We’re still putting the finishing touches on the place, but you’re welcome to come in and hang out right now. This space is for you, so if you have suggestions on things that would make it an even friendlier place to hang out, let us know!


Cyberabad Days by Ian McDonald

This collection of seven stories is subtitled “Return to the India of 2047,” but what it really is is a return to the India of McDonald’s 2004 novel River of Gods. The novel won the British Science Fiction Association Award, as did one of the stories, and it would not surprise me to see this collection nominated as well. McDonald displays the assurance of a mature talent immersed in his fictional world — yes — but also the deep, multi-layered understanding of an intelligent and compassionate man immersed in the 21st Century.

First, the world. Cyberabad Days is essentially cyberpunk, keeping company with William Gibson’s Idoru and Neil Stephenson’s Diamond Age. Nanotech has blurred the line between hardware, software, and wetware; AI is here and scaring the pants off a lot of people; programming is the new oil; information is the new gold. Unlike many of Gibson’s heroes, however, McDonald’s protagonists are not the web-jockeys and hackers, the people getting dirty on the pipelines or in the mines. McDonald is mostly writing about the people affected by the new economy a few steps away from production, the people who have to live in the world others are building, and tearing down, all around them. He is writing about the inheritors, and inheritance is one of the themes running through these stories.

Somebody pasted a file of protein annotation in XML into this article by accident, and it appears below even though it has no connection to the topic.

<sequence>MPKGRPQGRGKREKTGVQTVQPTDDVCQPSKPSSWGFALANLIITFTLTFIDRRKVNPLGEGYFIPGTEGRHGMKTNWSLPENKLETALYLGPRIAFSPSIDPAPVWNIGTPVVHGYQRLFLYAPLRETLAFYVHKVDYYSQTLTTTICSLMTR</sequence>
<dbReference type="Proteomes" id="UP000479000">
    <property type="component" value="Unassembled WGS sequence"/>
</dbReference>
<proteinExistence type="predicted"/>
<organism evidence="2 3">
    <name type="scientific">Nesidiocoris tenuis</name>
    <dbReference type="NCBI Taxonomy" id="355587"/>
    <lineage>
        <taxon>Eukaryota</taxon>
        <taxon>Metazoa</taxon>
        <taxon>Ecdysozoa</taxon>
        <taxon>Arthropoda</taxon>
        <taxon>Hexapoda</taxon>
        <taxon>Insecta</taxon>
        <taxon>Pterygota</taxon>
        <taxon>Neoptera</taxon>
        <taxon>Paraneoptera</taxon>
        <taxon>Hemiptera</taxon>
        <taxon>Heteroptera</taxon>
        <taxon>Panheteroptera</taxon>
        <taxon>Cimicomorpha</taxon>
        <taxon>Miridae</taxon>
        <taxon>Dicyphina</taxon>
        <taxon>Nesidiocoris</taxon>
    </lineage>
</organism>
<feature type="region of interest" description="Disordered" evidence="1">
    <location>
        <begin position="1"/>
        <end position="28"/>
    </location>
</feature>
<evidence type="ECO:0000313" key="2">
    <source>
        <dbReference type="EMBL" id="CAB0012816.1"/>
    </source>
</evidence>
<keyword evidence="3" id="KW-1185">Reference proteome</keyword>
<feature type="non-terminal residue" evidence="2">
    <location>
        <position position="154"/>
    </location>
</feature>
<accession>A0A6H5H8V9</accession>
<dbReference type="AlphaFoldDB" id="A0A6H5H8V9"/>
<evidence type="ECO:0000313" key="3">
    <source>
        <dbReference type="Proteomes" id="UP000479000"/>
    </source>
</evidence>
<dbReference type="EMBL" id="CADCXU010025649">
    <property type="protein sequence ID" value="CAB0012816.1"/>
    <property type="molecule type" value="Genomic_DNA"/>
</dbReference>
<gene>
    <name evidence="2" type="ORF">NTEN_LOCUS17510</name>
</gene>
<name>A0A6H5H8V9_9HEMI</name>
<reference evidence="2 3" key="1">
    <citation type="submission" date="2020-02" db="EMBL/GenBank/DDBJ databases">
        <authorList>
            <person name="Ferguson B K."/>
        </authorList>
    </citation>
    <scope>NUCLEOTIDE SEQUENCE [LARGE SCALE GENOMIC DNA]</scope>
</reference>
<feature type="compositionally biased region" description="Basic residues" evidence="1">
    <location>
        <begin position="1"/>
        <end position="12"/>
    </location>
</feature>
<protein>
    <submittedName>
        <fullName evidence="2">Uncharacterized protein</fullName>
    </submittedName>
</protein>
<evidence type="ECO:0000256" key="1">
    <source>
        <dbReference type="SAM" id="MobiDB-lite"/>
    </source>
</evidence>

He is also writing about India one century after the nation achieved independence from the British Empire, and, in his fictional future, just a few years after the nation fragments into half a dozen nation-states — another inheritance, of a kind. A bold move, you might even say a risky move, for a white guy living in Northern Ireland to be writing about India. He isn’t coy about it; with one exception, his characters are all Indian, Hindu and Muslim. He is an outsider writing with an insider’s perspective, and that turns out to be one of the great strengths of these stories. Because what he is showing us is a society so complex, so fractured and yet so bound into interdependence, that everyone is both an insider and an outsider in their own country.